Shareholders in the sometimes sleepy Standard Chartered (LSE: STAN) such as myself may have been surprised to see the bank’s share price jump this week. Although the share price has fallen back slightly in early trading on Friday, as I write this, it is still up around 11% compared to a week ago.
Why, and what does this mean for my shareholding?
The immediate cause for the jump is a press report that the First Abu Dhabi Bank had spent some months exploring a potential takeover bid for the London-based bank that is focussed on developing markets worldwide.
That was enough to push up the Standard Chartered share price. But although the Emirati bank ran its slide rule over Standard Chartered, it has not made a bid. Since the report was published yesterday, the Abu Dhabi institution has reportedly said it is “no longer” exploring the potential for a bid.
What happens next
That does not mean a bid may not emerge at some point though. News that a rival has spent months poring over Standard Chartered as a possible target may flush out other potential suitors. I think that explains why the Standard Chartered share price remains elevated this morning even after the negative news from Abu Dhabi.
However, I have doubts about how long the shares will stay at their current level if no fresh bid emerges. But another bid – for example by a rival that thinks Standard Chartered shares are undervalued – could increase the bank’s share price substantially.
But I still see First Abu Dhabi as a strategic potential suitor. By combining the strength of Standard Chartered in emerging markets with its own operations, the bank could unlock strategic synergies in developing countries. So while Standard Chartered may appeal to strategic buyers, I think it probably has less appeal to possible buyers with purely financial motivations. A strategic combination may carry less of a bid premium than a purely financial takeover.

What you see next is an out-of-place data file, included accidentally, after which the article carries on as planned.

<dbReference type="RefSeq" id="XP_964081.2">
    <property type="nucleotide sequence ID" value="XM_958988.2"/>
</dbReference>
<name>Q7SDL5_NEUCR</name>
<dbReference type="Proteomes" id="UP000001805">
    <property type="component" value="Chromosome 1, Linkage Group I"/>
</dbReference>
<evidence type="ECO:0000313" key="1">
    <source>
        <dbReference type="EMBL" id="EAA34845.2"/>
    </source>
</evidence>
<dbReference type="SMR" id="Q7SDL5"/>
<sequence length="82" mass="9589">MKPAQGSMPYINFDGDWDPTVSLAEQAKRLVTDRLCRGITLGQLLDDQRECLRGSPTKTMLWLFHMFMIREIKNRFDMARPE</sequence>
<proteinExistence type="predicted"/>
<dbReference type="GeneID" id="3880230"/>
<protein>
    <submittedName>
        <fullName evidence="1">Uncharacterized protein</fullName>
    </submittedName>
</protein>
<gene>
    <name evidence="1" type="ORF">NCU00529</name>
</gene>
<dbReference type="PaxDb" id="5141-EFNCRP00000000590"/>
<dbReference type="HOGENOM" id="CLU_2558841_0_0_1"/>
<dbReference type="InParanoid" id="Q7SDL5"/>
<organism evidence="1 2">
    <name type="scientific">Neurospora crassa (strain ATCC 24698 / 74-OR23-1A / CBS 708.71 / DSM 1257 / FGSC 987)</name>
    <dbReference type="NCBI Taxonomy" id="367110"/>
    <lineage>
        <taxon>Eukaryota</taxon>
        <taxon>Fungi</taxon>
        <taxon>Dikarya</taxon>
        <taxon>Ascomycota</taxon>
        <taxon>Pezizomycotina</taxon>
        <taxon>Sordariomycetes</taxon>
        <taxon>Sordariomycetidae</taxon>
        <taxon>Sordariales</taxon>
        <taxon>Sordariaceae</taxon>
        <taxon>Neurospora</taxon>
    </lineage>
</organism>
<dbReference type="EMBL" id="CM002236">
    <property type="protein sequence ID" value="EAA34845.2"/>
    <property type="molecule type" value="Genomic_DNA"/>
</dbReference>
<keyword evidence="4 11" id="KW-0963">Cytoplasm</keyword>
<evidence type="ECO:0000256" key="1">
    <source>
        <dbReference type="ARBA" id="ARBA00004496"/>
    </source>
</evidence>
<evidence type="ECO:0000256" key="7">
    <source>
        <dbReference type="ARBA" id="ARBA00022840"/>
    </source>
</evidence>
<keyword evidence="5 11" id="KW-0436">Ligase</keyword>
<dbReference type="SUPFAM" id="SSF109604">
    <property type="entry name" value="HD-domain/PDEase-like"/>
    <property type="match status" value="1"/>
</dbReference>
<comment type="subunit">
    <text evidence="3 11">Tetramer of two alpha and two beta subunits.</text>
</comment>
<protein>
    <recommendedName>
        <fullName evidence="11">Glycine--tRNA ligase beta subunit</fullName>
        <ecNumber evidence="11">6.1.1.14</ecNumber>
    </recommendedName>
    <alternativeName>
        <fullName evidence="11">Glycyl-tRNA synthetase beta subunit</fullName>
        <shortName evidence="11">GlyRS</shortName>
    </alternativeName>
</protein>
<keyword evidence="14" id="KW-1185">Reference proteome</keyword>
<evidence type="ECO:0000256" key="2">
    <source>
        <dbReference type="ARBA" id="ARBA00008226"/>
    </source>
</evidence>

The more interesting move in the Standard Chartered share price for me as an investor is not what has happened this week, but the 45% increase seen over the past year.
I think that reflects a market rerating of the bank’s strategic exposure to some fast-growing international markets. Similarly, rival HSBC, with its own strong foreign footprint, has seen its shares move up 18% over the past 12 months. Domestically-focussed rivals have fared worse in that period. NatWest is up only 6%, while Lloyds has fallen 8%.
The latest news suggests that other banks are paying attention to the profit potential of a strong foothold in fast-growing Asian and African markets as their economies recover after the pandemic years.
In the long term though, investing in the bank has been dead money. The Standard Chartered share price is 17% below where it stood five years ago. I will continue to hold my shares for now. But if a suitor did come along and offered a juicy enough bid, I would be happy to take the cash.
The post What’s going on with the Standard Chartered share price? appeared first on The Motley Fool UK.
C Ruane has positions in Standard Chartered Plc. The Motley Fool UK has recommended HSBC Holdings, Lloyds Banking Group Plc, and Standard Chartered Plc. Views expressed on the companies mentioned in this article are those of the writer and therefore may differ from the official recommendations we make in our subscription services such as Share Advisor, Hidden Winners and Pro. Here at The Motley Fool we believe that considering a diverse range of insights makes us better investors.
Motley Fool UK 2023